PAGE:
Airlines’ carry-on bag plan draws ire
A proposal by an airline trade group to create a smaller standard size for carry-on bags has drawn the ire of lawmakers.
“Consumers are tired of being squeezed — physically and fiscally — by airlines,” said U.S. Rep. Steve Cohen (D-Tenn.), who introduced a bill Monday to prevent airlines from adopting the smaller size proposed by the International Air Transport Assn.
The trade group floated the idea for a carry-on standard that is roughly 21% smaller than the limit imposed by most major U.S. carriers.
The reason, according to the group, is to ensure that everyone on a plane has enough room in the overhead bins for luggage.
Airline critics say travelers are packing more in carry-on bags to avoid paying for the checked-bag fees that many carriers began adopting in 2008.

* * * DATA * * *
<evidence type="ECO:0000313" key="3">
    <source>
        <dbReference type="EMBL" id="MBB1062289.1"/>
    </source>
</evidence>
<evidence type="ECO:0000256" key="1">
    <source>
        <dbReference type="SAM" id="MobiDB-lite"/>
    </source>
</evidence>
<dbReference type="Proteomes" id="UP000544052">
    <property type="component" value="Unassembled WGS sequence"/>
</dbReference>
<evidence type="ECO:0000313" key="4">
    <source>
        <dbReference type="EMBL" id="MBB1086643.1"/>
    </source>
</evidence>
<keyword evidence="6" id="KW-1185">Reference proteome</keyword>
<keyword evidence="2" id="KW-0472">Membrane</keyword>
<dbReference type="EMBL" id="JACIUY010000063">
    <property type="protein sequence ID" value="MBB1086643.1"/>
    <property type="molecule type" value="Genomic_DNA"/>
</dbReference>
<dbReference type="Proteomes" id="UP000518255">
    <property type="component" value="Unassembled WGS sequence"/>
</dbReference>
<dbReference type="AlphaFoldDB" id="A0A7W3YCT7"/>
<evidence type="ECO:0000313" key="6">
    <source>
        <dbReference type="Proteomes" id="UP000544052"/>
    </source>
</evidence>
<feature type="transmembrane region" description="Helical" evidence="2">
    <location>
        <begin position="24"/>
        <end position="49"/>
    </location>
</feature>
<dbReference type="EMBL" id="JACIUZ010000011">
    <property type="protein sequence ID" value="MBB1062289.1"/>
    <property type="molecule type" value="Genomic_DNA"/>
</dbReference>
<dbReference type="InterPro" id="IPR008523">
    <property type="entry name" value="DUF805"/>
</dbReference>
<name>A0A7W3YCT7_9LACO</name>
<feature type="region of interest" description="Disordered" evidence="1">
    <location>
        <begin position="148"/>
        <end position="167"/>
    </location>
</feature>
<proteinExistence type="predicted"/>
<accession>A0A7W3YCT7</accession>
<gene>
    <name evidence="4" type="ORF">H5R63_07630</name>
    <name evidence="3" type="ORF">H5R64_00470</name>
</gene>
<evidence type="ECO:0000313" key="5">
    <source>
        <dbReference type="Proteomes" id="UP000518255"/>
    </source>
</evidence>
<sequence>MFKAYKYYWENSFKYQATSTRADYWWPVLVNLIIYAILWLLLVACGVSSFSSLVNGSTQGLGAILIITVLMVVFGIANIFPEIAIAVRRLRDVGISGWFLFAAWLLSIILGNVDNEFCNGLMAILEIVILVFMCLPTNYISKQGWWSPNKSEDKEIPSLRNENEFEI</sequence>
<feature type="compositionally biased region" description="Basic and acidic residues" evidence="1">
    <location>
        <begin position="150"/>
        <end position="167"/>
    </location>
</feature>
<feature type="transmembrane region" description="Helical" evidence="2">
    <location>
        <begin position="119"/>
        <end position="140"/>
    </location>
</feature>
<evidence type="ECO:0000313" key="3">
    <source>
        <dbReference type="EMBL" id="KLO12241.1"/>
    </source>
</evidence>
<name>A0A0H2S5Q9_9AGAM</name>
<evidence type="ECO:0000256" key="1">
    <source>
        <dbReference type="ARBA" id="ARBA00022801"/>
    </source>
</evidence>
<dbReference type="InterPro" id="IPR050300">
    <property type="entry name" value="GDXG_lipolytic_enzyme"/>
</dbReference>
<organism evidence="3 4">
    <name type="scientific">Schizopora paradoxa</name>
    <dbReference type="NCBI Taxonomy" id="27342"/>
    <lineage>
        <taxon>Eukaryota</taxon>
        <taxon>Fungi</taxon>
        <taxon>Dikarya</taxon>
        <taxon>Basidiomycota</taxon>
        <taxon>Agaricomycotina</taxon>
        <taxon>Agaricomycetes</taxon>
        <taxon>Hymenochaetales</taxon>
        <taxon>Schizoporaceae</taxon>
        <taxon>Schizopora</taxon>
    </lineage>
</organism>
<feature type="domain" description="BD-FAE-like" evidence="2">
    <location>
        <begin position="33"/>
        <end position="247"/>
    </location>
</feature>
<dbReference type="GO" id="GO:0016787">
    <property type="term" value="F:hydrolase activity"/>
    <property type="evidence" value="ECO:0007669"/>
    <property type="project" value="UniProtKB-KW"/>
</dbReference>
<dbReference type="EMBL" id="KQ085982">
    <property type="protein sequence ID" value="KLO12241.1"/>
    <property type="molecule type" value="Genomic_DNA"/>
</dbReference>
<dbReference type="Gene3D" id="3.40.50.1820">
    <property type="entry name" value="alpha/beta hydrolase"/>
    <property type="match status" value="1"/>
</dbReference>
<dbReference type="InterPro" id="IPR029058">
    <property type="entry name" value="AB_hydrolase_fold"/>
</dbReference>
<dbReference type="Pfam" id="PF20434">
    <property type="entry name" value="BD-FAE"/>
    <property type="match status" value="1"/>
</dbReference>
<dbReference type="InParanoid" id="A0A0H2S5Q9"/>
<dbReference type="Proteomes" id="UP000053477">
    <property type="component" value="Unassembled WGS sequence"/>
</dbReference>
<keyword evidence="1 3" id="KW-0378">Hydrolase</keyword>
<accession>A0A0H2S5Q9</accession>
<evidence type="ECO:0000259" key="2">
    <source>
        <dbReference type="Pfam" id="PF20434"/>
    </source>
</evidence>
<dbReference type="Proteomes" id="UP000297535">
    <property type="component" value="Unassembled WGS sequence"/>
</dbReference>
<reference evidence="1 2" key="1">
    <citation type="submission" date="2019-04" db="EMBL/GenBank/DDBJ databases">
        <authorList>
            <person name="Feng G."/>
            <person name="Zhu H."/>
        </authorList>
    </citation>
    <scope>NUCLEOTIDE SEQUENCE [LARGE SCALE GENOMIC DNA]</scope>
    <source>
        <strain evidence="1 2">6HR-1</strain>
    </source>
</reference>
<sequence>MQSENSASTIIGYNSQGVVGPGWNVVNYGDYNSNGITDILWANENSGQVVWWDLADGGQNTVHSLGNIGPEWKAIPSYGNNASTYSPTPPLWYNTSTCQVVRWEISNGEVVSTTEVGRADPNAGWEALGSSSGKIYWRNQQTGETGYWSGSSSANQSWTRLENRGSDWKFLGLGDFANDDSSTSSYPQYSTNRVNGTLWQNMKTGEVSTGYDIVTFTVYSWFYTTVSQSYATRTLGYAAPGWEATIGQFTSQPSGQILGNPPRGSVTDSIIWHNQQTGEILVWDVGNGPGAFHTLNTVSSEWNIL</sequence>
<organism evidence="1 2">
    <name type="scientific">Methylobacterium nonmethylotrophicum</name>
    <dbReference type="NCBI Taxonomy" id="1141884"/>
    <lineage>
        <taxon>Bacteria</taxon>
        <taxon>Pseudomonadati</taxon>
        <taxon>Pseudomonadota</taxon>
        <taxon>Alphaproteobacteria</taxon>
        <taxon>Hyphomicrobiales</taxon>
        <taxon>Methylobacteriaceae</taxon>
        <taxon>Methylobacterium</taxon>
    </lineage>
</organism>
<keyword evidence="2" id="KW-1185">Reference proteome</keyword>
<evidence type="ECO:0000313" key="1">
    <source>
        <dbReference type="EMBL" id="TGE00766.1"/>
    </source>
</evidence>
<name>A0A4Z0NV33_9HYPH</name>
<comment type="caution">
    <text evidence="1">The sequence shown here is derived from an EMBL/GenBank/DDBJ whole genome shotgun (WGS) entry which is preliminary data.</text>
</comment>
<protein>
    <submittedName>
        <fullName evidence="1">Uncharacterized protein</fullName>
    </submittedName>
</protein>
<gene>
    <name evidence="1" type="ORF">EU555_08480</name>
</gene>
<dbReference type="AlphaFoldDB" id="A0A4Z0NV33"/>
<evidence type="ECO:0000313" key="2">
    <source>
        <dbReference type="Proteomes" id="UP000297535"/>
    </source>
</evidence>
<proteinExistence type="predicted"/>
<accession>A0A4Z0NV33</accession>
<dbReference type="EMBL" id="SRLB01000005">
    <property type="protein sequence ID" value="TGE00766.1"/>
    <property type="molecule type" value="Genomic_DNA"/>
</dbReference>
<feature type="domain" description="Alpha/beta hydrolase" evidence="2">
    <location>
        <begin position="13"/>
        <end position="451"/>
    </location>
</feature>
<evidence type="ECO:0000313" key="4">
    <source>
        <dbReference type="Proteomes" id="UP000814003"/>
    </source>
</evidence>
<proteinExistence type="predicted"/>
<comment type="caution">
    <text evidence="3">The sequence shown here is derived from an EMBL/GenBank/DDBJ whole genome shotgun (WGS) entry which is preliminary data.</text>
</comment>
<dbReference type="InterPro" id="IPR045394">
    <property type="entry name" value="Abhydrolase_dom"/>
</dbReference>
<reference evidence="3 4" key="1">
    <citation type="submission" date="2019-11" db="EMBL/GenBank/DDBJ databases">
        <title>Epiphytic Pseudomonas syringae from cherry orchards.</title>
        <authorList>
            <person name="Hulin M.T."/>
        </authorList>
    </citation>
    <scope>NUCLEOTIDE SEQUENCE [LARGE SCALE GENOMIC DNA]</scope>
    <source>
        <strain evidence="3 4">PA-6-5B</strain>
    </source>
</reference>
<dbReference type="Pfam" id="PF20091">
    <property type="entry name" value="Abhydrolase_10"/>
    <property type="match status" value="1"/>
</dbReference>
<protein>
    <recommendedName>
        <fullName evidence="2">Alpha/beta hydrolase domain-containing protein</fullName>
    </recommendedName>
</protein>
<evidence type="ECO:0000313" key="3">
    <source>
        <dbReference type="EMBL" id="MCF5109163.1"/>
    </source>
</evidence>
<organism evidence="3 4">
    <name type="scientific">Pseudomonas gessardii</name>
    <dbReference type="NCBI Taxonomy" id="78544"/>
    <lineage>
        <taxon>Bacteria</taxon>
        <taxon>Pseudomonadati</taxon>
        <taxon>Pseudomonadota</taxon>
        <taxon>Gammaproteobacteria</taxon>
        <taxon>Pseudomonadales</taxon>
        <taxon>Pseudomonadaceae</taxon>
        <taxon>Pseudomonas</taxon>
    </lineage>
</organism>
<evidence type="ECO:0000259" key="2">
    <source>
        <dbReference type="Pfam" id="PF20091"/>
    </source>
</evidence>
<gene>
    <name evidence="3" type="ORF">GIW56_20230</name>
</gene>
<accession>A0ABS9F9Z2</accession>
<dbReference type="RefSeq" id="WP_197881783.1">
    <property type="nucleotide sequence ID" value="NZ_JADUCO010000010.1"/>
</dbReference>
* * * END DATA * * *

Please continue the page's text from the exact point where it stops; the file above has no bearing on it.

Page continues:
Sen. Bob Menendez (D-N.J.) sent a letter Tuesday, co-signed by five other senators, to 10 major U.S. airlines, urging them not to adopt the smaller size.
But if airlines do adopt the new size, Menendez and his colleagues asked the airlines to eliminate checked-baggage fees.
The letter was signed by Sens. Charles Schumer (DN.Y.), Sherrod Brown (D-Ohio), Amy Klobuchar (DMinn.), Jeffrey Merkley (D-Ore.) and Joe Manchin III (D-W.Va.). The airlines have yet to respond.